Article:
New Year’s Message
To: The Trinity Community
From: President Patricia McGuire
Re: New Year’s Day 2006
Water — beautiful, ominous, destructive, life-giving — holds center stage at the start of yet another new year. I spent part of New Year’s Day 2006 walking the shore of the Chesapeake Bay. More gulls than people strolled the beach at Sandy Point State Park on this cloudy morning with wind gusts surprisingly cold despite the forecasts for unseasonable warmth. A few brave young men huddled far out on the rocks with fishing poles, probably more to enjoy some camaraderie on this holiday than out of any hope of catching dinner.
The light ripples across the cold Chesapeake were a sharp contrast to the images of raging rivers and mudslides in northern California today. I think of all of our alumnae and friends in that region, and send Trinity’s thoughts and prayers to them during this latest natural disaster. When will it all end? We wonder if this is a mere planetary cycle, or the beginning of the long-predicted atmospheric meltdown.
Water wreaked havoc on millions of lives in the last year, from the tsunami-ravaged shores of Sri Lanka to the utter catastrophe of New Orleans; other serious floods and hurricanes that once would have held headlines for days quickly receded to inside pages as larger disasters rolled across the landscape. In Texas and Oklahoma, the absence of water is now the problem, with wildfires scorching the earth. Meanwhile, scientists report clear evidence of rapid ice melting in the Arctic. Wild weather is becoming normative.
The view at Sandy Point illustrates the dilemma of water in human life. The Chesapeake Bay is beautiful, seductive, a place where people naturally want to gather, to visit, to live and work. But this beautiful body of water is in serious crisis because of development in the watershed, with the toxic run-off from farms in New York and Pennsylvania coursing down the rivers and streams that feed freshwater into the Bay. Arcing high above the Bay’s waters, the magnificent Chesapeake Bay Bridge is a monument to the genius of architecture, and an inescapable symbol of our dependence on automobiles to reach nature’s beautiful places. Along the beach, even in these desolate winter days, the flotsam of human carelessness litters the shoreline — snack wrappers and plastic cups and those six-pack plastic holders that are death wraps for so many birds and sea creatures.
So, what do these images have to do with my New Year’s message to the Trinity community? The delights of human advancement and the ethical challenge to use our knowledge and talents well, as stewards of human life and of the earth, are central concerns of the higher learning enterprise. These are also concerns that are central to the Catholic social justice teachings.
At Trinity, we have used the phrase “Education for Global Leadership” as a statement that expresses our intention to ensure that our students have a large view of the world and their leadership roles within it. Perhaps no set of issues transcends global boundaries more clearly than those surrounding economic development, environmental protection and the drastic consequences for all of humanity if pollution and environmental destruction continue unabated.
In early 2005, with the murder of Sr. Dorothy Stang, SND, in the Amazon region, the Trinity community began to focus even more clearly on the issues of justice and environmental concerns that were her life’s work, and that are central commitments of the Sisters of Notre Dame de Namur. At that time, we resolved to use the occasion of Founders’ Day to focus on these issues each year.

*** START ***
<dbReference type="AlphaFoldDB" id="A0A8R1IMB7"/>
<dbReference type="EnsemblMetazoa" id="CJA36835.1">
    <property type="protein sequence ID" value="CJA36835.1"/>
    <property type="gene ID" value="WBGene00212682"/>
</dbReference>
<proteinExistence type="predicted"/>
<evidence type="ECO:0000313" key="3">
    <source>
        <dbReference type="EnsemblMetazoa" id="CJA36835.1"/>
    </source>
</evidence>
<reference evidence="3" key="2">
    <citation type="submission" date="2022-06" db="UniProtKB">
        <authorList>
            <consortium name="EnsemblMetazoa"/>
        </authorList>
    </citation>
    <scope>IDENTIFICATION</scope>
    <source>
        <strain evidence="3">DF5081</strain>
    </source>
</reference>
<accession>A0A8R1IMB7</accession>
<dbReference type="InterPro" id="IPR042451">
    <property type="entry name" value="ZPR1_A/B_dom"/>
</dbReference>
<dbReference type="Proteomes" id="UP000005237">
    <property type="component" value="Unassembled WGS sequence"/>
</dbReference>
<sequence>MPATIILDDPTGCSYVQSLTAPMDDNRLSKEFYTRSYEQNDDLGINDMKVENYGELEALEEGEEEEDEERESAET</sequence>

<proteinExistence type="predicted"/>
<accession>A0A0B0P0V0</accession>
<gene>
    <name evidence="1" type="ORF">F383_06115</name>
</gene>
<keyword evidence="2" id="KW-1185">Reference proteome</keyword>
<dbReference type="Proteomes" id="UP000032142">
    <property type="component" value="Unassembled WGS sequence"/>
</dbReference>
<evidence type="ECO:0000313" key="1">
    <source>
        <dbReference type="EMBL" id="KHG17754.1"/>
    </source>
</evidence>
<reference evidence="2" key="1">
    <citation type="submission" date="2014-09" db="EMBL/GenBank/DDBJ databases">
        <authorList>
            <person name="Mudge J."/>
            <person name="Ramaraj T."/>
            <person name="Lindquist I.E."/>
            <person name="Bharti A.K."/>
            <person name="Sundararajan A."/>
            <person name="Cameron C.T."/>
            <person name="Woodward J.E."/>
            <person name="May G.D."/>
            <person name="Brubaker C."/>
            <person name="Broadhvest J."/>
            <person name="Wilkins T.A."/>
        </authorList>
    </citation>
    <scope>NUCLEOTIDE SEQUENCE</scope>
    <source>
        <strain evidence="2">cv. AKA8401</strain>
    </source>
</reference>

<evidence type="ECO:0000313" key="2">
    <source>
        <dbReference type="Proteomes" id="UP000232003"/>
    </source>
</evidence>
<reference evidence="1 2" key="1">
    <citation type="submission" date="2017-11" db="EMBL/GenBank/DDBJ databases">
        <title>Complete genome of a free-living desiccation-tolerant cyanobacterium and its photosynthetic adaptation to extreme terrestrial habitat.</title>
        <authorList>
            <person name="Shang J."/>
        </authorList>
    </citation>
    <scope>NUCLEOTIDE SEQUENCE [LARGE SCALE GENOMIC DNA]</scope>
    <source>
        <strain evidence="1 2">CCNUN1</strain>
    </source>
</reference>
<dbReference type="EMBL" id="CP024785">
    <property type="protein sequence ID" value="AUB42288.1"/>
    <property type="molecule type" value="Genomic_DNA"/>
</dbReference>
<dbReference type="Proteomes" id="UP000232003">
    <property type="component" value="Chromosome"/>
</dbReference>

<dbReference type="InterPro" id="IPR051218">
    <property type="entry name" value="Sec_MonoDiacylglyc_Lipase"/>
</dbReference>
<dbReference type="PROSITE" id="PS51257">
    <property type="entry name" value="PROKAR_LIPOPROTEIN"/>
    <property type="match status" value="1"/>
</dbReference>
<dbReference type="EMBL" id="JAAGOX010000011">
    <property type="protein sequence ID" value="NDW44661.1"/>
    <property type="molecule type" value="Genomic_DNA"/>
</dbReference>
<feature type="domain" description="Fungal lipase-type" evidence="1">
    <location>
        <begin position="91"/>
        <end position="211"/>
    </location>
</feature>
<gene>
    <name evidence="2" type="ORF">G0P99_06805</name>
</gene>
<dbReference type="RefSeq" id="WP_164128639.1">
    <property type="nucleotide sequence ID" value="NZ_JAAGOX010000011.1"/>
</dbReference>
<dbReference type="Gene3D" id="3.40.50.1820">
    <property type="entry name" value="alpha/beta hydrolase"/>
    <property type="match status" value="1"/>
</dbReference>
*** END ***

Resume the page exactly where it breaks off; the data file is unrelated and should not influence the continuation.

Founders’ Day will occur this year on Thursday, April 20, 2006. I propose that we use this occasion to continue our learning and dialogues on issues of justice and the environment, with a particular emphasis on learning more about global warming. These are issues that should be of great concern to all disciplines, not just Environmental Science, which certainly has a large role in this discussion. But the issues also implicate concerns for Business and Politics, Sociology and Economics, Philosophy and Education, Religious Studies and Psychology, and all other disciplines.
As we did last year, I ask the faculty to develop specific approaches to teaching about these critical issues throughout the semester, leading up to a major symposium on Founders’ Day. I invite your expressions of interest and willingness to work on parts of the program, as well as ideas about who we should invite as speakers and guests.
We have other important work to do in the year ahead: a Middle States report and team visit in April, a master plan for campus development, the foundation for a new capital campaign through which we will gain the resources necessary to realize our vision for the University Academic Center.
Our lives at Trinity are constantly in motion, always busy, intense, sometimes too frenzied. All the more reason why we need to use days like this to take a walk along the beach to think about issues larger than ourselves, larger than Trinity, issues that can challenge us to do better in our own work because of what we can contribute to their ultimate resolution.
Resolution. A solution; a sharper picture; a vow to take action. Let’s resolve this year to keep “Education for Global Leadership” more clearly in our vision. Let’s resolve to find better and more effective ways to infuse Trinity’s value commitments to justice and honor, to faith, to hope and to peace in all that we do for our students and the communities they will serve and lead well beyond our days here.
My very best wishes go with each of you for a happy, healthy and peaceful year in 2006.
Happy New Year!